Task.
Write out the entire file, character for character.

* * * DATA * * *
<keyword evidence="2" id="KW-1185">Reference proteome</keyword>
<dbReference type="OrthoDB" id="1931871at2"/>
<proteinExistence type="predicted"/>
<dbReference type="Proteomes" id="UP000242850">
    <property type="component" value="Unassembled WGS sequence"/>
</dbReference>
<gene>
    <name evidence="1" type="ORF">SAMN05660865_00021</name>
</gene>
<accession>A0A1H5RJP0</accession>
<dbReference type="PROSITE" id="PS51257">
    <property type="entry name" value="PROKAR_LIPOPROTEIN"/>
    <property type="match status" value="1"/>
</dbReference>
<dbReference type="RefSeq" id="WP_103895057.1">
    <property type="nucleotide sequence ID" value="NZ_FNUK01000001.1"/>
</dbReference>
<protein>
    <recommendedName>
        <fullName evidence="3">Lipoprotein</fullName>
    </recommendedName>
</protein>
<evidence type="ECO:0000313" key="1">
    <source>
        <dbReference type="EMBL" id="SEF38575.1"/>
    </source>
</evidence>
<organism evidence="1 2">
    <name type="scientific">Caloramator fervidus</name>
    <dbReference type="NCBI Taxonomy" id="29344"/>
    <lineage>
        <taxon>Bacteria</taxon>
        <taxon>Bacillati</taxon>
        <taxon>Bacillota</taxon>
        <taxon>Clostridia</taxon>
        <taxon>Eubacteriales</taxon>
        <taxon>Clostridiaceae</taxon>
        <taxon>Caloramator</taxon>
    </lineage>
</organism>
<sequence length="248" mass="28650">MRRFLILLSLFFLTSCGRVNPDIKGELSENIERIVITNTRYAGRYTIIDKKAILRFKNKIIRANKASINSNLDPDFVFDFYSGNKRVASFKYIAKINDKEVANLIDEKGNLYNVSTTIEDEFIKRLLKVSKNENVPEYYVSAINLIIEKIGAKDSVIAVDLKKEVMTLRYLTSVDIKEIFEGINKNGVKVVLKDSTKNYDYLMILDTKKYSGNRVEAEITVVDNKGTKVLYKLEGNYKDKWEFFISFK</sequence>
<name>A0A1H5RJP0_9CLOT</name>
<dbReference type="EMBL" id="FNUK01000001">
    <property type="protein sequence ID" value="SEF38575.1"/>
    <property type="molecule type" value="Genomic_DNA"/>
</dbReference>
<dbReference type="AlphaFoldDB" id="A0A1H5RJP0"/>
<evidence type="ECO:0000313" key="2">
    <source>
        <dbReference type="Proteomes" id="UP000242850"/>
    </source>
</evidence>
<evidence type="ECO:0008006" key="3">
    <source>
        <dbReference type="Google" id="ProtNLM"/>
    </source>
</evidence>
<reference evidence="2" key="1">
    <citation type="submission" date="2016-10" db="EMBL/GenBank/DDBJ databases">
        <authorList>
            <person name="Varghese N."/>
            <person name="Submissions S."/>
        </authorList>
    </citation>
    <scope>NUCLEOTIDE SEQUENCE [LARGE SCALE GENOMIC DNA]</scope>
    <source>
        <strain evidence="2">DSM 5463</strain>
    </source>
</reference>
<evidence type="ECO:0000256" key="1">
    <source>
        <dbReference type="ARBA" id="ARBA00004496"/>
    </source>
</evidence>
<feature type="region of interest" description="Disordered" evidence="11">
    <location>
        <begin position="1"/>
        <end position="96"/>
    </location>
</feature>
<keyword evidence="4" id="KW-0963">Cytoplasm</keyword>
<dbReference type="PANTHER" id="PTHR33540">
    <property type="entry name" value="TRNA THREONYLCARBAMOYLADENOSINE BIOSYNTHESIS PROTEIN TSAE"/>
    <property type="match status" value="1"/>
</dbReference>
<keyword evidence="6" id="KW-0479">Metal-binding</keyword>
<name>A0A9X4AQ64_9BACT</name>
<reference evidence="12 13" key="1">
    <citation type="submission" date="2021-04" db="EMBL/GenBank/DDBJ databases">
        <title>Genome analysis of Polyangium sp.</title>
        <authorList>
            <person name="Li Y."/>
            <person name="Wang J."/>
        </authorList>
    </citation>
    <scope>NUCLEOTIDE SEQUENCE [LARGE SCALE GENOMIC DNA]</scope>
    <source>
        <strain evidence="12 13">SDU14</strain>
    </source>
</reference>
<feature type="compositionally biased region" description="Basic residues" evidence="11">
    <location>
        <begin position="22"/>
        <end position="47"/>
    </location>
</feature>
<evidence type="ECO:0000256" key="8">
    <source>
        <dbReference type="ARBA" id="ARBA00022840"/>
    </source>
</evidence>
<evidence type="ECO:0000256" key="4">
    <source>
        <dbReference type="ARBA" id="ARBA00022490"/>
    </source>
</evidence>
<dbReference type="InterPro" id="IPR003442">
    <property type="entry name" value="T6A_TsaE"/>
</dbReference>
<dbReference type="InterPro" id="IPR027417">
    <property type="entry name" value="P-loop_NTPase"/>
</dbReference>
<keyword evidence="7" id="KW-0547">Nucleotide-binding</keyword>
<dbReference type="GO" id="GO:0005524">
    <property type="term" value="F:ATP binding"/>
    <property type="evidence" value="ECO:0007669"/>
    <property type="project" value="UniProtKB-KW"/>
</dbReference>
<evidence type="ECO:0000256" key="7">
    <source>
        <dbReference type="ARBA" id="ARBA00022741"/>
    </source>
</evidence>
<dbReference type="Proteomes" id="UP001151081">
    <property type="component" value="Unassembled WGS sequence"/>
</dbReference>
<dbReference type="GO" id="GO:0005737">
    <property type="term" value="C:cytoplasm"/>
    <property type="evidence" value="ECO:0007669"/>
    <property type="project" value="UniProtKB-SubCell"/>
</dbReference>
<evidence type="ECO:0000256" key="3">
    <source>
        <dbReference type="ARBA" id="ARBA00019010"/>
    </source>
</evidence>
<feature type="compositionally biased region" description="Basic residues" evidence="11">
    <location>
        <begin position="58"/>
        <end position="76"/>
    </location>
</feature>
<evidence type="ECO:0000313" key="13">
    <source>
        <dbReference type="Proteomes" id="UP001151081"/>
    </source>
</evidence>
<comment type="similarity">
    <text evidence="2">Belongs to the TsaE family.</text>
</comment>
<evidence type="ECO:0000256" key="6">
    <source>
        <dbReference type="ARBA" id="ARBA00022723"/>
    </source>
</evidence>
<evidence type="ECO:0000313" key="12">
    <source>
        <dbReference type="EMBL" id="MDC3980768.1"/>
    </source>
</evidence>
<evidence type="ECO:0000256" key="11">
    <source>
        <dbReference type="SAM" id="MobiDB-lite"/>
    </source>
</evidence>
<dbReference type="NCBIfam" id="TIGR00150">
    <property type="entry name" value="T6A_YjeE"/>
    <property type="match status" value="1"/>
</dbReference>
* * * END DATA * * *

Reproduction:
<keyword evidence="2" id="KW-1185">Reference proteome</keyword>
<dbReference type="OrthoDB" id="1931871at2"/>
<proteinExistence type="predicted"/>
<dbReference type="Proteomes" id="UP000242850">
    <property type="component" value="Unassembled WGS sequence"/>
</dbReference>
<gene>
    <name evidence="1" type="ORF">SAMN05660865_00021</name>
</gene>
<accession>A0A1H5RJP0</accession>
<dbReference type="PROSITE" id="PS51257">
    <property type="entry name" value="PROKAR_LIPOPROTEIN"/>
    <property type="match status" value="1"/>
</dbReference>
<dbReference type="RefSeq" id="WP_103895057.1">
    <property type="nucleotide sequence ID" value="NZ_FNUK01000001.1"/>
</dbReference>
<protein>
    <recommendedName>
        <fullName evidence="3">Lipoprotein</fullName>
    </recommendedName>
</protein>
<evidence type="ECO:0000313" key="1">
    <source>
        <dbReference type="EMBL" id="SEF38575.1"/>
    </source>
</evidence>
<organism evidence="1 2">
    <name type="scientific">Caloramator fervidus</name>
    <dbReference type="NCBI Taxonomy" id="29344"/>
    <lineage>
        <taxon>Bacteria</taxon>
        <taxon>Bacillati</taxon>
        <taxon>Bacillota</taxon>
        <taxon>Clostridia</taxon>
        <taxon>Eubacteriales</taxon>
        <taxon>Clostridiaceae</taxon>
        <taxon>Caloramator</taxon>
    </lineage>
</organism>
<sequence length="248" mass="28650">MRRFLILLSLFFLTSCGRVNPDIKGELSENIERIVITNTRYAGRYTIIDKKAILRFKNKIIRANKASINSNLDPDFVFDFYSGNKRVASFKYIAKINDKEVANLIDEKGNLYNVSTTIEDEFIKRLLKVSKNENVPEYYVSAINLIIEKIGAKDSVIAVDLKKEVMTLRYLTSVDIKEIFEGINKNGVKVVLKDSTKNYDYLMILDTKKYSGNRVEAEITVVDNKGTKVLYKLEGNYKDKWEFFISFK</sequence>
<name>A0A1H5RJP0_9CLOT</name>
<dbReference type="EMBL" id="FNUK01000001">
    <property type="protein sequence ID" value="SEF38575.1"/>
    <property type="molecule type" value="Genomic_DNA"/>
</dbReference>
<dbReference type="AlphaFoldDB" id="A0A1H5RJP0"/>
<evidence type="ECO:0000313" key="2">
    <source>
        <dbReference type="Proteomes" id="UP000242850"/>
    </source>
</evidence>
<evidence type="ECO:0008006" key="3">
    <source>
        <dbReference type="Google" id="ProtNLM"/>
    </source>
</evidence>
<reference evidence="2" key="1">
    <citation type="submission" date="2016-10" db="EMBL/GenBank/DDBJ databases">
        <authorList>
            <person name="Varghese N."/>
            <person name="Submissions S."/>
        </authorList>
    </citation>
    <scope>NUCLEOTIDE SEQUENCE [LARGE SCALE GENOMIC DNA]</scope>
    <source>
        <strain evidence="2">DSM 5463</strain>
    </source>
</reference>
<evidence type="ECO:0000256" key="1">
    <source>
        <dbReference type="ARBA" id="ARBA00004496"/>
    </source>
</evidence>
<feature type="region of interest" description="Disordered" evidence="11">
    <location>
        <begin position="1"/>
        <end position="96"/>
    </location>
</feature>
<keyword evidence="4" id="KW-0963">Cytoplasm</keyword>
<dbReference type="PANTHER" id="PTHR33540">
    <property type="entry name" value="TRNA THREONYLCARBAMOYLADENOSINE BIOSYNTHESIS PROTEIN TSAE"/>
    <property type="match status" value="1"/>
</dbReference>
<keyword evidence="6" id="KW-0479">Metal-binding</keyword>
<name>A0A9X4AQ64_9BACT</name>
<reference evidence="12 13" key="1">
    <citation type="submission" date="2021-04" db="EMBL/GenBank/DDBJ databases">
        <title>Genome analysis of Polyangium sp.</title>
        <authorList>
            <person name="Li Y."/>
            <person name="Wang J."/>
        </authorList>
    </citation>
    <scope>NUCLEOTIDE SEQUENCE [LARGE SCALE GENOMIC DNA]</scope>
    <source>
        <strain evidence="12 13">SDU14</strain>
    </source>
</reference>
<feature type="compositionally biased region" description="Basic residues" evidence="11">
    <location>
        <begin position="22"/>
        <end position="47"/>
    </location>
</feature>
<evidence type="ECO:0000256" key="8">
    <source>
        <dbReference type="ARBA" id="ARBA00022840"/>
    </source>
</evidence>
<evidence type="ECO:0000256" key="4">
    <source>
        <dbReference type="ARBA" id="ARBA00022490"/>
    </source>
</evidence>
<dbReference type="InterPro" id="IPR003442">
    <property type="entry name" value="T6A_TsaE"/>
</dbReference>
<dbReference type="InterPro" id="IPR027417">
    <property type="entry name" value="P-loop_NTPase"/>
</dbReference>
<keyword evidence="7" id="KW-0547">Nucleotide-binding</keyword>
<dbReference type="GO" id="GO:0005524">
    <property type="term" value="F:ATP binding"/>
    <property type="evidence" value="ECO:0007669"/>
    <property type="project" value="UniProtKB-KW"/>
</dbReference>
<evidence type="ECO:0000256" key="7">
    <source>
        <dbReference type="ARBA" id="ARBA00022741"/>
    </source>
</evidence>
<dbReference type="Proteomes" id="UP001151081">
    <property type="component" value="Unassembled WGS sequence"/>
</dbReference>
<dbReference type="GO" id="GO:0005737">
    <property type="term" value="C:cytoplasm"/>
    <property type="evidence" value="ECO:0007669"/>
    <property type="project" value="UniProtKB-SubCell"/>
</dbReference>
<evidence type="ECO:0000256" key="3">
    <source>
        <dbReference type="ARBA" id="ARBA00019010"/>
    </source>
</evidence>
<feature type="compositionally biased region" description="Basic residues" evidence="11">
    <location>
        <begin position="58"/>
        <end position="76"/>
    </location>
</feature>
<evidence type="ECO:0000313" key="13">
    <source>
        <dbReference type="Proteomes" id="UP001151081"/>
    </source>
</evidence>
<comment type="similarity">
    <text evidence="2">Belongs to the TsaE family.</text>
</comment>
<evidence type="ECO:0000256" key="6">
    <source>
        <dbReference type="ARBA" id="ARBA00022723"/>
    </source>
</evidence>
<evidence type="ECO:0000313" key="12">
    <source>
        <dbReference type="EMBL" id="MDC3980768.1"/>
    </source>
</evidence>
<evidence type="ECO:0000256" key="11">
    <source>
        <dbReference type="SAM" id="MobiDB-lite"/>
    </source>
</evidence>
<dbReference type="NCBIfam" id="TIGR00150">
    <property type="entry name" value="T6A_YjeE"/>
    <property type="match status" value="1"/>
</dbReference>